Ukraine urges talks as stand-off turns bloody

Ukraine urges talks as stand-off turns bloody
Ukrainian Prime Minister Arseniy Yatsenyuk.

UNITED NATIONS - Ukraine's premier went before the United Nations on Thursday to urge Russia to negotiate an end to the stand-off between their countries, as street battles in his homeland turned bloody.

At least one pro-Kiev protester was stabbed and killed in the eastern city of Donetsk when a demonstration in favour of Ukrainian unity was attacked by a Russian separatist crowd.

News of the death broke as Prime Minister Arseniy Yatsenyuk addressed an emergency session of the UN Security Council on the crisis opposing his interim government and the Kremlin.

Yatsenyuk said a negotiated solution was still possible, if Russia agrees to withdraw its forces from the Ukrainian peninsula of Crimea and begin a serious diplomatic dialogue.

"We want to have talks. We don't want to have any kind of military aggression," he insisted, turning to directly address Russia's UN ambassador Vitaly Churkin.

Churkin ridiculed the idea that there had been an "idyllic situation" before the crisis, but said: "Russia does not want war and nor do the Russians, and I'm convinced that Ukrainians don't want this either." Ukraine and Russia have been locked in an escalating stand-off since February 22, when a street revolt overthrew Ukraine's former pro-Kremlin president Viktor Yanukovych.

Russia's President Vladimir Putin refuses to recognise Yatsenyuk's new pro-Western administration, and tensions are building between rival camps inside Ukraine.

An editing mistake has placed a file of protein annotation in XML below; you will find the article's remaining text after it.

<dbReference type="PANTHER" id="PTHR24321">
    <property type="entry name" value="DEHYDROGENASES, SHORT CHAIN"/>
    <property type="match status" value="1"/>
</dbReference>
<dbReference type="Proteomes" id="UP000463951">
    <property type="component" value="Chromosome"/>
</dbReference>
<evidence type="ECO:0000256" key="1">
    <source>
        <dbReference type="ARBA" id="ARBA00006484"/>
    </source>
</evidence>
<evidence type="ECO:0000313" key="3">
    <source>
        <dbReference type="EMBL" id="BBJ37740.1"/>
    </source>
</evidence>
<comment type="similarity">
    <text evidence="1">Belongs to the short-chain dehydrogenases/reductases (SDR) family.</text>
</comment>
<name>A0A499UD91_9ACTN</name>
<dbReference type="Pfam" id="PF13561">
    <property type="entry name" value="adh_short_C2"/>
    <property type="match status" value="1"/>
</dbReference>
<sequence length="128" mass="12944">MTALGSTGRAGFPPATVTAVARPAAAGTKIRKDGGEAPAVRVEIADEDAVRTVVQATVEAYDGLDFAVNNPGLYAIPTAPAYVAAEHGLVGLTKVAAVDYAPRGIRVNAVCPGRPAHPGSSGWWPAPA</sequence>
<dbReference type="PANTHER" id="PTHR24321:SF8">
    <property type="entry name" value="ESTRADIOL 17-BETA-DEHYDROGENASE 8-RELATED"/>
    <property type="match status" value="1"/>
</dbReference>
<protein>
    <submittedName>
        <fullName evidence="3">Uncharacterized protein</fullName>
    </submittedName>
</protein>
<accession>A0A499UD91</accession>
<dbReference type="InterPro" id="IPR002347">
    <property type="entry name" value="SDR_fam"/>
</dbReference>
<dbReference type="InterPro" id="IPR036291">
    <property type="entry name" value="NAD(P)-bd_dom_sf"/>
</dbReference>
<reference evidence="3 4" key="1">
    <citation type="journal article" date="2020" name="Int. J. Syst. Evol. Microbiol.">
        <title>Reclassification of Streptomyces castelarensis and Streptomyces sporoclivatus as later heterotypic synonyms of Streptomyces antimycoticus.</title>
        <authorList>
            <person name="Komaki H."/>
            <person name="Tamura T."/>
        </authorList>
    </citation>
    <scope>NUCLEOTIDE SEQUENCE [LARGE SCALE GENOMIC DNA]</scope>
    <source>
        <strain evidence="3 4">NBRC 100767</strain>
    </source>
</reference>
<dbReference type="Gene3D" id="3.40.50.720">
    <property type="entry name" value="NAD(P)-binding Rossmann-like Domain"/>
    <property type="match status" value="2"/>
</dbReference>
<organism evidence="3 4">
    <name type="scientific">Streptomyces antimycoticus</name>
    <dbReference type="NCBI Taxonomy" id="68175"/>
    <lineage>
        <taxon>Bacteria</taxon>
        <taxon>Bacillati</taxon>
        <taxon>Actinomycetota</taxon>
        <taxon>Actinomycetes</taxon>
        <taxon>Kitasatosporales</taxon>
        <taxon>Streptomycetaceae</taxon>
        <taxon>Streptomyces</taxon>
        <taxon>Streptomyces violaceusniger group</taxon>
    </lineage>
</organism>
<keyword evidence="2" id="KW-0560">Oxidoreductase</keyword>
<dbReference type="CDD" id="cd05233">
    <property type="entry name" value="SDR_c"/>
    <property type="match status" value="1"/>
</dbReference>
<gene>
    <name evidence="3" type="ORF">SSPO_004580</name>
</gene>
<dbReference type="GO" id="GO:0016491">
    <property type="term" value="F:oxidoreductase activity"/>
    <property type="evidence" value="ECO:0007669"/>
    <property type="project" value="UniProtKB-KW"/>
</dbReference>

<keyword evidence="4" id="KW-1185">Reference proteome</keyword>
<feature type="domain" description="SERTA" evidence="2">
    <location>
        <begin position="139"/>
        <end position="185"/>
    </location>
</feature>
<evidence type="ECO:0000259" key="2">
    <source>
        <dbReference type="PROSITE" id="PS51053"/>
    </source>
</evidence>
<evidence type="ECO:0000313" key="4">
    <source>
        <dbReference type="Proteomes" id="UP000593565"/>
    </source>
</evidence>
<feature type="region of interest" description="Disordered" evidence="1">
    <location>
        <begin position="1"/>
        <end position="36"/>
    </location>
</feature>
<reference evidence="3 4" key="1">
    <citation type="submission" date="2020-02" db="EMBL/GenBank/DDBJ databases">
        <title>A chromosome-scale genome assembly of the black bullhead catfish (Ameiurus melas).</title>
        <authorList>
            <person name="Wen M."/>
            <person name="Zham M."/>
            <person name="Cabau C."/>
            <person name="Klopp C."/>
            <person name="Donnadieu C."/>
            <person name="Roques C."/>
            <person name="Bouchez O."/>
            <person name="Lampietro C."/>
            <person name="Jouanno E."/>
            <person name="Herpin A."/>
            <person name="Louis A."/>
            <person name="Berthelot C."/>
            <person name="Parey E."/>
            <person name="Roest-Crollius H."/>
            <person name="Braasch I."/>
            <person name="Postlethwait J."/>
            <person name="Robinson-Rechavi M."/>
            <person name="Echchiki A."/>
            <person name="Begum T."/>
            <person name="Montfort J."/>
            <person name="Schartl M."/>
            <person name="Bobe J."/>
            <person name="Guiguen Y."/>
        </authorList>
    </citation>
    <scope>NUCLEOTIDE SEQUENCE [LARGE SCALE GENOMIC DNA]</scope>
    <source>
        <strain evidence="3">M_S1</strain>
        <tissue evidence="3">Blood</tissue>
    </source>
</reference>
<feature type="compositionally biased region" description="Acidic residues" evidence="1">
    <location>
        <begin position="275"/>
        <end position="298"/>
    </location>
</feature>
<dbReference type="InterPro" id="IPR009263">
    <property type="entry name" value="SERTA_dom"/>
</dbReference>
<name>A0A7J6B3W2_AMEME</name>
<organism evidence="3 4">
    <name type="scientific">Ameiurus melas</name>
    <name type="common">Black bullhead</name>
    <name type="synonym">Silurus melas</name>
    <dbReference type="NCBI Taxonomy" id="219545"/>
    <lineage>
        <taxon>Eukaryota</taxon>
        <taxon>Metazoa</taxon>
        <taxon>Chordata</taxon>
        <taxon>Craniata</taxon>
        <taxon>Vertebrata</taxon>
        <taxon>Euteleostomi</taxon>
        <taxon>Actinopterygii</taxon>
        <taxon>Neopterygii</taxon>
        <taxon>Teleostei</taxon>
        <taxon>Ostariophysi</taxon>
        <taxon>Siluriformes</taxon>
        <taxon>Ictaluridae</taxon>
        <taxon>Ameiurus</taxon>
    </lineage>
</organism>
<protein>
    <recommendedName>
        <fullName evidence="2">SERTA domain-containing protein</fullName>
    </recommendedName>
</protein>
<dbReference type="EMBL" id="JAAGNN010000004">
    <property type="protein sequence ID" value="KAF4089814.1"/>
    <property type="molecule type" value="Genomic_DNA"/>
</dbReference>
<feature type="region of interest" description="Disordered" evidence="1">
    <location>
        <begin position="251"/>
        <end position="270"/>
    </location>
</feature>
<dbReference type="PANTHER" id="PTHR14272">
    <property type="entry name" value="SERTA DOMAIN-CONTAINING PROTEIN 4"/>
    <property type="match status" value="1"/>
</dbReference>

The crisis could come to a head on Sunday when Crimea - now occupied by pro-Moscow forces - is due to hold a referendum on becoming part of Russia.

Yatsenyuk has a strong diplomatic hand.

His government has been recognised by European powers, he won the full backing of US President Barack Obama in Washington on Wednesday and he is negotiating an IMF bailout.

Protests turn bloody 

But the facts on the ground favour Putin.

Russia's military is far larger than Ukraine's, and Russian troops have already seized control on the Crimean Peninsula, home to a mainly ethnic Russian population and Russia's Black Sea fleet.

Moscow makes no secret of its plan to annex Crimea after Sunday's referendum, which Kiev and Washington have declared illegitimate - promising the worst East-West split since the Cold War.

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